A hefty proportion of the articles published at that time for general consumption duly noted the disproportionately large numbers of “Hollanders” in the industry, both as businessmen and as laborers, but the weight of that descriptive designation rested more on their foreignness and expertise than on their Jewishness per se.

Those accounts that appeared in the American Jewish press of the late 19th century, though, told an entirely different story, one in which the Jews qua Jews loomed large. Jewish publications made much of their coreligionists’ presence on the ground in South Africa and in Amsterdam’s workshops. They were especially proud of how, as the Jewish Messenger boastfully put it, the “diamonds of the whole civilized world have been worked and polished exclusively by the Jews of Holland, who are the sole recipients of the mysteries of diamond cutting.” The American Jewish press was equally proud of the “cheering news” that Jews who sought their fortune in South Africa sustained a strong sense of community despite being so very far from home.

Then again, the American Jewish press was just as mindful of some of the negative consequences of their coreligionists’ affinity for the precious stone, which struck them as the equivalent of the flaws in a diamond: American Jews fancied and took too much of a shine to bling. The American Israelite, for instance, tsked tsked at the sight of bediamonded Jewish women out and about in public places, urging them to forgo “trumpery” in favor of restraint, lest they be branded as “intolerably vulgar,” and tarnish the good name of the Jews. Noting as early as 1875 the growing popularity of diamond engagement rings, the weekly also called on the “mothers and daughters in Israel to discourage” the practice and to deposit the money that would otherwise go toward the purchase of a ring “in a good savings bank.” Its words fell on deaf ears.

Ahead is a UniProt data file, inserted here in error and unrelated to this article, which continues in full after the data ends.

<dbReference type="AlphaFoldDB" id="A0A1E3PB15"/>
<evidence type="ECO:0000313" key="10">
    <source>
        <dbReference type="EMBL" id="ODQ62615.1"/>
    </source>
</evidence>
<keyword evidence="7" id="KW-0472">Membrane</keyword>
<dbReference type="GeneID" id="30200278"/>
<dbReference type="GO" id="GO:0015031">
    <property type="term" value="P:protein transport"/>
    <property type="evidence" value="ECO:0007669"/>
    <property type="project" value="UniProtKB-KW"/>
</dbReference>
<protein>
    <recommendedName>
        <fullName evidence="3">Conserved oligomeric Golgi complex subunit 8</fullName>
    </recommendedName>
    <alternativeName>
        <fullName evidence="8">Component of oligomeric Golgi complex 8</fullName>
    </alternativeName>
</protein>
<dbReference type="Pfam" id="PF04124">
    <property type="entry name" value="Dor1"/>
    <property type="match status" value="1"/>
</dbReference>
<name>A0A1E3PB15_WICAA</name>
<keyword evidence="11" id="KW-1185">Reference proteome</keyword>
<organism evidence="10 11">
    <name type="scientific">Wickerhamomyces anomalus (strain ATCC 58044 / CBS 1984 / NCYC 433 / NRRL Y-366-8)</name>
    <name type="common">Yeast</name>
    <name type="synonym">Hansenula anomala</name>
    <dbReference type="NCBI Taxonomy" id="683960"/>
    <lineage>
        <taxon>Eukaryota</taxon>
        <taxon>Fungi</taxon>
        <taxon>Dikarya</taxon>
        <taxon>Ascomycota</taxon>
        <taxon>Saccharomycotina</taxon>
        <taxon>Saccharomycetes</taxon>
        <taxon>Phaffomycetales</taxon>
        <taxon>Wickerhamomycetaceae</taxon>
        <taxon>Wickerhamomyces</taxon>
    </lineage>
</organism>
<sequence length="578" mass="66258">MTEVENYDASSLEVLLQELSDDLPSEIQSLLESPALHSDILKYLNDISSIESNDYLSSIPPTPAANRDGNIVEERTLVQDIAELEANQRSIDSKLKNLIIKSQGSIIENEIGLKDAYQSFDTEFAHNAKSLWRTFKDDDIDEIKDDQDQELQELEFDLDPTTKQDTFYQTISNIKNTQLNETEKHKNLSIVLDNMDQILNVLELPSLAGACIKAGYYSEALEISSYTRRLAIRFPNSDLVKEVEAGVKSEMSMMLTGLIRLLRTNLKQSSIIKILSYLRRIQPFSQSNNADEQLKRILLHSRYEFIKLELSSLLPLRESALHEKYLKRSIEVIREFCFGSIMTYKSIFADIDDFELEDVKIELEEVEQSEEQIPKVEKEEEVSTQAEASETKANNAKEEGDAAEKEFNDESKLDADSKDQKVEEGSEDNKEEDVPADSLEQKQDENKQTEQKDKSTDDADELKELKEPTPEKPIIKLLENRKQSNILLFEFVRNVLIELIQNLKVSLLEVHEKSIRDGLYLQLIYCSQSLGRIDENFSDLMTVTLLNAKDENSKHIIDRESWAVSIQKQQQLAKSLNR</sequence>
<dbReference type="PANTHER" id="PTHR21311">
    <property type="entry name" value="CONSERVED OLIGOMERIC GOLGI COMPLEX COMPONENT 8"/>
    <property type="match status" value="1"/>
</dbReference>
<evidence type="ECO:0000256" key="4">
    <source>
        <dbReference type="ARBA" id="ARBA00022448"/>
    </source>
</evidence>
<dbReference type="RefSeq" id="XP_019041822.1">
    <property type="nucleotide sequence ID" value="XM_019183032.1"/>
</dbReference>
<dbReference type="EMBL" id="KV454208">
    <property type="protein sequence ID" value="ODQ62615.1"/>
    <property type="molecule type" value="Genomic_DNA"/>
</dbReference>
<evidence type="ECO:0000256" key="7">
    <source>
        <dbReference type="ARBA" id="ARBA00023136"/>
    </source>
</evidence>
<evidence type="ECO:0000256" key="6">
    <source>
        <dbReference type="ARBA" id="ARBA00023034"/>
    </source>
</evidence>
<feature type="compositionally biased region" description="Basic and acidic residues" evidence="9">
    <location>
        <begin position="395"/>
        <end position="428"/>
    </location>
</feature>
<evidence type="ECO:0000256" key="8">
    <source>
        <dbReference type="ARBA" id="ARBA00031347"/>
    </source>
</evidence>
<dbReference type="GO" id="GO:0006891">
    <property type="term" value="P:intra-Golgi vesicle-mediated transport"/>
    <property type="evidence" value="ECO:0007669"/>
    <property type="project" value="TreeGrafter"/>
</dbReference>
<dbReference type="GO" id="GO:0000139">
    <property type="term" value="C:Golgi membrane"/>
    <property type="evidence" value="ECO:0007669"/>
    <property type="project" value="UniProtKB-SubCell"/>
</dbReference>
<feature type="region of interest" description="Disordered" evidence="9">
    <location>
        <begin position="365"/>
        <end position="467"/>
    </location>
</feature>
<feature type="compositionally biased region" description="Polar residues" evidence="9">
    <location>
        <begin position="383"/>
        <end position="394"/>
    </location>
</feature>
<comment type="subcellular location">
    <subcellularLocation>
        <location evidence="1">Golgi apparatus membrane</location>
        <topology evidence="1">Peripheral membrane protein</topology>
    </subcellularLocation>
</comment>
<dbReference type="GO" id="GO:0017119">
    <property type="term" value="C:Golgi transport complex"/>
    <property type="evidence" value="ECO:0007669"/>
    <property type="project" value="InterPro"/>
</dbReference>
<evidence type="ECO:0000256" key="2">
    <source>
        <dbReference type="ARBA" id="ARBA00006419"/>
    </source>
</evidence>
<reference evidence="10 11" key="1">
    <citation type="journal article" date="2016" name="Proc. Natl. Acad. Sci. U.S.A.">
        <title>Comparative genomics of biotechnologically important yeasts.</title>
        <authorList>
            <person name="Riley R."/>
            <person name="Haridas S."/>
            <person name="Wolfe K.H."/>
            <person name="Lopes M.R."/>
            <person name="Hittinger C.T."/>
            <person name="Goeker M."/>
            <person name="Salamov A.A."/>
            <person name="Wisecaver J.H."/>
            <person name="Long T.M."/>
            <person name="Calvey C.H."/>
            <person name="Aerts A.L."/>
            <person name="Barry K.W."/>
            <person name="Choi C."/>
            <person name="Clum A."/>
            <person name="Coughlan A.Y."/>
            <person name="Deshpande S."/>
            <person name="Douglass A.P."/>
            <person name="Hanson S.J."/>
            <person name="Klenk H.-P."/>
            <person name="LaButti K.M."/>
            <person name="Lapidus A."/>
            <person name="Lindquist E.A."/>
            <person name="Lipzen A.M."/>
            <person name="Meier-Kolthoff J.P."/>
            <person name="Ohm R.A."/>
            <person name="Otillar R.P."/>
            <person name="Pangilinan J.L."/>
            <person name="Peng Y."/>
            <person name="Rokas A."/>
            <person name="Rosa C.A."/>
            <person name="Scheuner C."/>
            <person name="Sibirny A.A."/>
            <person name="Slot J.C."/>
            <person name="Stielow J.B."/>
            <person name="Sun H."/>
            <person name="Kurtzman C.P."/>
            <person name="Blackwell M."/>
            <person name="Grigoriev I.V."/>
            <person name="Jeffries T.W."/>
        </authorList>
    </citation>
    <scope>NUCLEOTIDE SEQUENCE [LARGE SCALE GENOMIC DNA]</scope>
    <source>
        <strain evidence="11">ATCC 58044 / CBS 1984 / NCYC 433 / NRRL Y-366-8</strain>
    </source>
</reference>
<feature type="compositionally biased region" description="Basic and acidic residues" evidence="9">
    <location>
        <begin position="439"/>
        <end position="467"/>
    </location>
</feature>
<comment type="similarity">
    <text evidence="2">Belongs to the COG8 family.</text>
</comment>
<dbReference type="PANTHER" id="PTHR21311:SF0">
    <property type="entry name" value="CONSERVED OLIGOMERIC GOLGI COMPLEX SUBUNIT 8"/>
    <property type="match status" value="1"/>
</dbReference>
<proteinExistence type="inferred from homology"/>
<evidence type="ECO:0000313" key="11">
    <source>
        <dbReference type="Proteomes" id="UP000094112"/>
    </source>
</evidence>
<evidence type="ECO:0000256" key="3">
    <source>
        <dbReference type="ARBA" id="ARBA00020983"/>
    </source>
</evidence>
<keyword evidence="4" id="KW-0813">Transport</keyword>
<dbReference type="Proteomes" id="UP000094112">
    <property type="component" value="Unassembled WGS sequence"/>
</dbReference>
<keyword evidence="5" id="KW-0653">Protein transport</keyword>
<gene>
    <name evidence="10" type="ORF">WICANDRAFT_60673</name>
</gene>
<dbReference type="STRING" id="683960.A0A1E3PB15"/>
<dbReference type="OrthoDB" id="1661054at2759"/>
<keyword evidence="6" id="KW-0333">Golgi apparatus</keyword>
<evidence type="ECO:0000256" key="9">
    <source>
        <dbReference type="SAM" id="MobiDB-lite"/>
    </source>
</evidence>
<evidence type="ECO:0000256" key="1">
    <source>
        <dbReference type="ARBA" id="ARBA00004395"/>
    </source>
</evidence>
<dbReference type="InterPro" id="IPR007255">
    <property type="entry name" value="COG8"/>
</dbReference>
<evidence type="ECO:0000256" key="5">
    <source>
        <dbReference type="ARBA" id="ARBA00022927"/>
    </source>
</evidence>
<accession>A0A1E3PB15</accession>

America’s appetite for diamond engagement rings, pins, earrings, tie clips, dress studs, and cuff links showed no signs of abating. By the early 1950s, The New York Times couldn’t help wondering how diamonds remained in favor with consumers year in and year out. My colleague, Saskia Coenen Snyder, a distinguished historian of modern European Jewry, has been wondering the same thing. After six years—and still counting—of research into the diamond trade’s imperial sweep and its increasing centrality to the modern Jewish experience, she has deftly uncovered a complex dynamic, a global ethnic economy, that bound together Cape Town and London, Amsterdam and New York.